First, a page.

Local Minneapolis darling Monica LaPlante plays a style of garage rock/garage pop loaded with class and charm. Her brutally honest lyrics prove that perfection lies in the art of simplicity. LaPlante's 2016 album, Noir, brings a much darker side to her repertoire, fueled by guitar-driven rockers and dark synthy ballads from the heart.

LaPlante’s transition from leaf on the wind to vamp on the prowl began pretty much instantaneously. Writing and recording the demo for darkside party banger “Hope You’re Alone” in a single night gave the artist enough momentum that nothing could stand in her way--for long.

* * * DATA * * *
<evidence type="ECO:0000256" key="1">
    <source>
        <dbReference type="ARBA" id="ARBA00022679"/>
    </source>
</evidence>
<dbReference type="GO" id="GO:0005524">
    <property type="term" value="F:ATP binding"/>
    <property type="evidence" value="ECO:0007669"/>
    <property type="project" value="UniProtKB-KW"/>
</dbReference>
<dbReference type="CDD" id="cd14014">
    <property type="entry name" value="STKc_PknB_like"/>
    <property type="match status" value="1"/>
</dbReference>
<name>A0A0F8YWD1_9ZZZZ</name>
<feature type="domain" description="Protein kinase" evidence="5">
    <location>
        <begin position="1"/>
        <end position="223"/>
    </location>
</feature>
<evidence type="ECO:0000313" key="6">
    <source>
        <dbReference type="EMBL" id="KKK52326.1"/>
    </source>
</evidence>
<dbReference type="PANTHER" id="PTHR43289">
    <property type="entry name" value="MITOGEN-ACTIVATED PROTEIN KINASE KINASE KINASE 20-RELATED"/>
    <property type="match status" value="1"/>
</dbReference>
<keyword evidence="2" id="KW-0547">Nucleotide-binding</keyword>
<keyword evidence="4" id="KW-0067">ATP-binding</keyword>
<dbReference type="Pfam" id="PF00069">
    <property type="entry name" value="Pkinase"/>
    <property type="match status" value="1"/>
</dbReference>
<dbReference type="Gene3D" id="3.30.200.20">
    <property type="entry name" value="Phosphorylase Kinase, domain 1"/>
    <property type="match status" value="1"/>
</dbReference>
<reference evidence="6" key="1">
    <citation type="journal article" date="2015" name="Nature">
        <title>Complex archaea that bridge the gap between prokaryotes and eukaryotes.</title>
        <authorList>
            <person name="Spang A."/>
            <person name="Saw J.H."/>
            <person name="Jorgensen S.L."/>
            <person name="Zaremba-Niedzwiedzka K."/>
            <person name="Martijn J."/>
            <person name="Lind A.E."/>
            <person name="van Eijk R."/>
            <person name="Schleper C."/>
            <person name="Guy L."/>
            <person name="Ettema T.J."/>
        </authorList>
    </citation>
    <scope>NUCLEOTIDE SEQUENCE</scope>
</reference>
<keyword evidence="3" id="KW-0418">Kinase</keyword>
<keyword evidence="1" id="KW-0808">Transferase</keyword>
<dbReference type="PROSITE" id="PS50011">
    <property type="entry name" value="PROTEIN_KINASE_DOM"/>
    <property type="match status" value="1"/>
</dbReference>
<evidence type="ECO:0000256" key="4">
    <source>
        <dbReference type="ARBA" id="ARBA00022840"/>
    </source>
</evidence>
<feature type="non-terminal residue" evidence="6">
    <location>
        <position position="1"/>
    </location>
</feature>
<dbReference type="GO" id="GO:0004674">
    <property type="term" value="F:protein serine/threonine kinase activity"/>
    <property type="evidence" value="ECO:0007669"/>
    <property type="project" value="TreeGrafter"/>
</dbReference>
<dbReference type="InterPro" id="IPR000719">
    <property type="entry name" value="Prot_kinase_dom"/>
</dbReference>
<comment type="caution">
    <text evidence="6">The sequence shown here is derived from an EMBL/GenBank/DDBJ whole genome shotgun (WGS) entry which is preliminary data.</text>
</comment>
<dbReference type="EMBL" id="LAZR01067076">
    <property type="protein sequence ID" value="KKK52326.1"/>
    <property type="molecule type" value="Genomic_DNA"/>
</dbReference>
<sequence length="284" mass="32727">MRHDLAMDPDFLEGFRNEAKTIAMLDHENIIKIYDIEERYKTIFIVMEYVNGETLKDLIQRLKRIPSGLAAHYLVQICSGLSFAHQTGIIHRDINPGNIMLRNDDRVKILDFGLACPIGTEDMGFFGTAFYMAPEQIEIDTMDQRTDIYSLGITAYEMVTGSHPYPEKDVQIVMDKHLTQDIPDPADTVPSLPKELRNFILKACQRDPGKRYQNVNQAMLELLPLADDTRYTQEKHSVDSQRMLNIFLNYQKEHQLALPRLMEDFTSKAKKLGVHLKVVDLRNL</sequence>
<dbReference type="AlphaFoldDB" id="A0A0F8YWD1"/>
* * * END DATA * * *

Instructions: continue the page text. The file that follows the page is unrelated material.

As with her command of melody, the aptitude for depicting emotional nuance LaPlante showcases on “Can’t Stop” is gaining massive depth and resonance remarkably fast--especially when it comes to ambiguity. Even when she plays the budding libertine, as she does with flick-of-the-wrist ease on “Do That To Me,” she’s careful to let a little longing for something more seep through the cracks in her wall of benign indifference. Noir’s overarching affective backbone resides solely in LaPlante’s will to rock.